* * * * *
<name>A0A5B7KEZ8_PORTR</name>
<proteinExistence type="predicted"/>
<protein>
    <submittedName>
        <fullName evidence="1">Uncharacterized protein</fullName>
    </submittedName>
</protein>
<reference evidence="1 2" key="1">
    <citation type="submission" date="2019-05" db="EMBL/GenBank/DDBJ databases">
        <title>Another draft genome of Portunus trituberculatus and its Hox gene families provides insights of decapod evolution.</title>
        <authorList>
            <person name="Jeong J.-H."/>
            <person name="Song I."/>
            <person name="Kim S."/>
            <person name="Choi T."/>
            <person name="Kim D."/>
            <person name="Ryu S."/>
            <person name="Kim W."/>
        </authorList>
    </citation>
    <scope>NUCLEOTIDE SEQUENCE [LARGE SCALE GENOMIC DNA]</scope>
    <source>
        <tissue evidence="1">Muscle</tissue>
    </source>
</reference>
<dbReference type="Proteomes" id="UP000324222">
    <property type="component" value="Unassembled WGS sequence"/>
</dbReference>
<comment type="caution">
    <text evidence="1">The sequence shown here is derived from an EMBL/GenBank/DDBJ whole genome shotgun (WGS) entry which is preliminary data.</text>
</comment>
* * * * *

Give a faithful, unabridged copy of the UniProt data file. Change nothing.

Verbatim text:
<name>A0A5B7KEZ8_PORTR</name>
<proteinExistence type="predicted"/>
<protein>
    <submittedName>
        <fullName evidence="1">Uncharacterized protein</fullName>
    </submittedName>
</protein>
<reference evidence="1 2" key="1">
    <citation type="submission" date="2019-05" db="EMBL/GenBank/DDBJ databases">
        <title>Another draft genome of Portunus trituberculatus and its Hox gene families provides insights of decapod evolution.</title>
        <authorList>
            <person name="Jeong J.-H."/>
            <person name="Song I."/>
            <person name="Kim S."/>
            <person name="Choi T."/>
            <person name="Kim D."/>
            <person name="Ryu S."/>
            <person name="Kim W."/>
        </authorList>
    </citation>
    <scope>NUCLEOTIDE SEQUENCE [LARGE SCALE GENOMIC DNA]</scope>
    <source>
        <tissue evidence="1">Muscle</tissue>
    </source>
</reference>
<dbReference type="Proteomes" id="UP000324222">
    <property type="component" value="Unassembled WGS sequence"/>
</dbReference>
<comment type="caution">
    <text evidence="1">The sequence shown here is derived from an EMBL/GenBank/DDBJ whole genome shotgun (WGS) entry which is preliminary data.</text>
</comment>